NRC answers questions of its role in getting Palisades back on track
SOUTH HAVEN, Mich. – The United States Nuclear Regulatory Commission (NRC) met with dozens of concerned community members and employees of the plant to answer questions over several violations that occurred in 2011.
The NRC downgraded the Palisades Nuclear Power Plant last month, after four unscheduled shut downs in 2011.
Many community members wanted to know if the plant was safe to live around. The NRC assured them, it was. “We have multiply layers of protection. We don’t rely on only one piece of equipment to perform a safety function. Our rules require these multiple barriers if you will,” said Cynthia Pederson, the Region 3 Administrator for the commission.
Pederson, who once was an onsite inspector at the Palisades plant, explained how the commission and their inspectors take every violation seriously, no matter how big or small.
Significant violations call for intervention by the commission to ensure the company running the plant identifies and permanently fixes a problem after it comes up.
Unlike other industries where a minor problem one-time-mistake could be easily overlooked, the NRC will err on the side of caution and conduct an investigation into the matter.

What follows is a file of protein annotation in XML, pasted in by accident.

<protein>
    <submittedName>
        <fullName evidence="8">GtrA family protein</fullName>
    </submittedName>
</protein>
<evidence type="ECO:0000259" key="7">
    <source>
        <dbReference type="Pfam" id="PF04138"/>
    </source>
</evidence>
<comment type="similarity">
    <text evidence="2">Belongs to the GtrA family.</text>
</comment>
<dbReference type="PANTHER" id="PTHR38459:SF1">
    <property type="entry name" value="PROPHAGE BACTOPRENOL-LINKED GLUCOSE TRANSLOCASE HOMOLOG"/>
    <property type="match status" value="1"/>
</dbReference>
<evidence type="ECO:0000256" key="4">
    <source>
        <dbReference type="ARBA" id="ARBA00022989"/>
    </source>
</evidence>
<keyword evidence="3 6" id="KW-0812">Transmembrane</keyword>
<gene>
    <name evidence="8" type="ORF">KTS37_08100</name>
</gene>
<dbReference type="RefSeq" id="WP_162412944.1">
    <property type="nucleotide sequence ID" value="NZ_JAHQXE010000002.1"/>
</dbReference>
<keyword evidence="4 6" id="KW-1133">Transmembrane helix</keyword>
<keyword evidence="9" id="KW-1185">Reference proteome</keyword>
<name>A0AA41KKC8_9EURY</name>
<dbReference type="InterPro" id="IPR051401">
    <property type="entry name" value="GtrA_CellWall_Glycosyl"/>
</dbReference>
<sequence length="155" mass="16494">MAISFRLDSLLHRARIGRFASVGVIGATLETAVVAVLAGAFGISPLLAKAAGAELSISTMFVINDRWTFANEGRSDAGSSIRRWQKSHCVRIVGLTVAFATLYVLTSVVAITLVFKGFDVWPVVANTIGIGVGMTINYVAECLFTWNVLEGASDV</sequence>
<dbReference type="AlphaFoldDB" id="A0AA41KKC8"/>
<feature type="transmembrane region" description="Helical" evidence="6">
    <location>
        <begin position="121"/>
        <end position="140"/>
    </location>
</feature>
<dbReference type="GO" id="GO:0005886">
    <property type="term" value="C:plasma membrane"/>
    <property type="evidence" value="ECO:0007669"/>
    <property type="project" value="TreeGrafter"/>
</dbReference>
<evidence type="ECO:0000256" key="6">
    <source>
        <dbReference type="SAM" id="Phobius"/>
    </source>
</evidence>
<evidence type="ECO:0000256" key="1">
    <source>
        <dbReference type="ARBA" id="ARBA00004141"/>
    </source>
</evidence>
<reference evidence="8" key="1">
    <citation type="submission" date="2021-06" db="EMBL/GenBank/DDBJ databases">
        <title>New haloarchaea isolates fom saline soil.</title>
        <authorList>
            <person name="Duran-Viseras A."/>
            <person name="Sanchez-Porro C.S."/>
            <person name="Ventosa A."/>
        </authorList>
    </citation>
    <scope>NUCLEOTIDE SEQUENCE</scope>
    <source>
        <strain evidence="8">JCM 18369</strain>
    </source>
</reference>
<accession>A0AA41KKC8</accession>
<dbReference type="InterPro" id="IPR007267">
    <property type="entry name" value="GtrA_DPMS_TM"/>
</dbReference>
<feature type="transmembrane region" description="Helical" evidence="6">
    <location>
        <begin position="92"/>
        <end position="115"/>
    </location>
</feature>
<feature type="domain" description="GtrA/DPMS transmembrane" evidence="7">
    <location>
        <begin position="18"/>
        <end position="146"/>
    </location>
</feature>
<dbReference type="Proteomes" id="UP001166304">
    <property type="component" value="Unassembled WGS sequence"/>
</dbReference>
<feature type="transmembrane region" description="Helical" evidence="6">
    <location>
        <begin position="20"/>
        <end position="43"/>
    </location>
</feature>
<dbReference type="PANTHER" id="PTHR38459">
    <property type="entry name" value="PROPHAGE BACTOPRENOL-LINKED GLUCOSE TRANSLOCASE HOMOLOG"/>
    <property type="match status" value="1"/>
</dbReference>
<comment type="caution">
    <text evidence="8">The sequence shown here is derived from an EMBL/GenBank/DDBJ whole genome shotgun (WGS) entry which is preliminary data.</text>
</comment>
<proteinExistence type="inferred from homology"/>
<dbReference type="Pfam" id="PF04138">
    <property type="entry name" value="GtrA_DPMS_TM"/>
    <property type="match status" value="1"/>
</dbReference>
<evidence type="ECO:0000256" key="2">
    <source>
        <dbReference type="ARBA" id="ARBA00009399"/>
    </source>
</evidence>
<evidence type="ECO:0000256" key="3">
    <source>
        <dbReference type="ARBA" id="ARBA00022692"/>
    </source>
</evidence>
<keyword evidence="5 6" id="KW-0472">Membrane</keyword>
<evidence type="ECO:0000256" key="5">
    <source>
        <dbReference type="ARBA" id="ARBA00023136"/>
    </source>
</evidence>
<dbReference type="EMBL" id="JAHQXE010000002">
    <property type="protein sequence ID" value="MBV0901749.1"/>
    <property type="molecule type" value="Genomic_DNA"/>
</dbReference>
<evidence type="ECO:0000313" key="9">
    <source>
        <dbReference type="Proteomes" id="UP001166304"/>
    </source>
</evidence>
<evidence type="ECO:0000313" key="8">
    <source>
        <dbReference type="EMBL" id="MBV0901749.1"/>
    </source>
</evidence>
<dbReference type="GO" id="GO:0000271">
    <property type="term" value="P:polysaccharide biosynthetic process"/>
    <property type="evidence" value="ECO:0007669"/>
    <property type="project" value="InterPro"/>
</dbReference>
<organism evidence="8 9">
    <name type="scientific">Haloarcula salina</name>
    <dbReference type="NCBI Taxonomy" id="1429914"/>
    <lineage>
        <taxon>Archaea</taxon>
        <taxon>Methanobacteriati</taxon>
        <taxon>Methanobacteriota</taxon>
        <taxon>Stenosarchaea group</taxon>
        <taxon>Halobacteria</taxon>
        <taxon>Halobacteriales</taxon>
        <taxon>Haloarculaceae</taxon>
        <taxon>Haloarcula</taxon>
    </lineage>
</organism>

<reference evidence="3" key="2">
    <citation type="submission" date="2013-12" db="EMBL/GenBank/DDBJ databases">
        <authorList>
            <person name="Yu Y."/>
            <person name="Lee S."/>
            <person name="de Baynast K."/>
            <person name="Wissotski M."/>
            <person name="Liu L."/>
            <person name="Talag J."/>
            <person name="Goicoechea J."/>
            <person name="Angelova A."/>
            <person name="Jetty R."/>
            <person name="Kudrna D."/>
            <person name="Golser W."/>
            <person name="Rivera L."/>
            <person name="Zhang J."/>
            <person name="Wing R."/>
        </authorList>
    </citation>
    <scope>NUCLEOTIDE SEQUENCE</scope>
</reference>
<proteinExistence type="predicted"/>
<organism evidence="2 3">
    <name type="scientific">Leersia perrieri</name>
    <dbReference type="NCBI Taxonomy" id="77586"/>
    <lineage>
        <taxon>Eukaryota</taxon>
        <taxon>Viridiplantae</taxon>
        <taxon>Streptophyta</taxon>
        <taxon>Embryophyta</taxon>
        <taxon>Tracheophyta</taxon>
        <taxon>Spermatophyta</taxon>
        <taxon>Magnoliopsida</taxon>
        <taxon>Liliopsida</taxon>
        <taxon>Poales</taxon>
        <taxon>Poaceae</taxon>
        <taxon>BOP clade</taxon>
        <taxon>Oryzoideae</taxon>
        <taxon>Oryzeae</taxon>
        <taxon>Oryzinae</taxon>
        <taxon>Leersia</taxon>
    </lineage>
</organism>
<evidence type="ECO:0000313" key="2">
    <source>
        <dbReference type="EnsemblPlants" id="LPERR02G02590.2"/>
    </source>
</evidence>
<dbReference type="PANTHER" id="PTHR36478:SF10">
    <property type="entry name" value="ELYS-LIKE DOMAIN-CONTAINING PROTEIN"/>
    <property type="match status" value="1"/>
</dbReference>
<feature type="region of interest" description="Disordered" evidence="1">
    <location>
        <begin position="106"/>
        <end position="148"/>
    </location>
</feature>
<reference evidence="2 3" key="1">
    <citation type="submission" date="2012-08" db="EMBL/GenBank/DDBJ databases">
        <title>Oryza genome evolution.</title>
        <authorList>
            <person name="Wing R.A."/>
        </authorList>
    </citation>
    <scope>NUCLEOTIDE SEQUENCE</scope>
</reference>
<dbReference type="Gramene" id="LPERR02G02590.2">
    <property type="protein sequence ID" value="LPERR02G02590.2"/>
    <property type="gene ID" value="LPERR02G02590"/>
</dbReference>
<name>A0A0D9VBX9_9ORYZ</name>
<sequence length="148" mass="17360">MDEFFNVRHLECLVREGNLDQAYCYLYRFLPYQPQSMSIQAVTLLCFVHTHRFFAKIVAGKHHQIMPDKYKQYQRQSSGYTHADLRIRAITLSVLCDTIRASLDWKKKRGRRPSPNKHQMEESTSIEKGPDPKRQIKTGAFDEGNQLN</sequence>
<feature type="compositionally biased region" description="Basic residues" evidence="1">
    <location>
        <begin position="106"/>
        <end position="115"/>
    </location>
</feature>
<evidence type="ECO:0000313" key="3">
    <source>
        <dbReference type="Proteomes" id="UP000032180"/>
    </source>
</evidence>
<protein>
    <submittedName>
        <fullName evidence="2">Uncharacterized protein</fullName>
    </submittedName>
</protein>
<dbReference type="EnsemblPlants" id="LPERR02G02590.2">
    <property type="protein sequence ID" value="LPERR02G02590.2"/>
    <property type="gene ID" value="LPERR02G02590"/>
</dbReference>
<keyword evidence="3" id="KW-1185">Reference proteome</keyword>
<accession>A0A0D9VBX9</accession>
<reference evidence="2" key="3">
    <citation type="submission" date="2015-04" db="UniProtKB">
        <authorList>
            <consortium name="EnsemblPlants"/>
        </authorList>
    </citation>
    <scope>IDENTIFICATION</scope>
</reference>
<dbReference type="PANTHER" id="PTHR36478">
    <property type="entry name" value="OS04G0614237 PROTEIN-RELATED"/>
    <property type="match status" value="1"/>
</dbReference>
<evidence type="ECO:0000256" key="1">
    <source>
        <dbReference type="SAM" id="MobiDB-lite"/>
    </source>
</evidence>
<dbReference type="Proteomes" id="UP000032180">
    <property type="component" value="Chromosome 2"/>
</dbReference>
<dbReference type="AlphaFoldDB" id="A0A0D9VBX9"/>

Case in point, a plant employee applied grease to a part on a water pump that helps cool the reactor. The mistake caused the part to not work properly, and ultimately the pump failed an inspection because of it.
While this posed no danger to the plant or public, due to several redundant back-up pumps which were operating properly, the potential that it could have been worse had those same pumps not been working caused the NRC to flag the incident as a violation.
Another violation came when an employee did not follow procedure when working on an electrical panel. The employee caused a short to occur which set off a chain reaction that forced the entire plant to shut down.
Again, there was no immediate danger, and the complications the short created were easily handled. Still, NRC inspectors say it never should have happened to begin with.
Inspectors hope, if there is anything the public takes away from the meeting it is the understanding that the NRC has a zero tolerance for mistakes and extremely high expectations for all of the staff at the nuclear plants.
The NRC inspectors are on call 24 hours a day, 7 days a week, 365 days a year; and they live near the plant they work out of. As does their families; so they have a vested interest that every nut and bolt in that building is accounted for, that every system is working properly, and every employee is doing their job by the book, every time, without exception.
Due to the number of violations the plant racked up in 2011, some are questioning if the “safety culture” at the plant needs to be looked at.
The NRC thinks that is a fair question and promised to look into it this year.
Meanwhile the company operating the plant, Entergy, has already begun additional workforce training, to address this issue, according to Mark Savage, Communications Manager for Entergy.
Savage pointed out, “the plant has operated safely yesterday; It operated safely today and; it will operate safely tomorrow.”
But those are just empty words to Pederson. She wants to see results not predictions. “We will be watching performance, not promises,” said Pederson.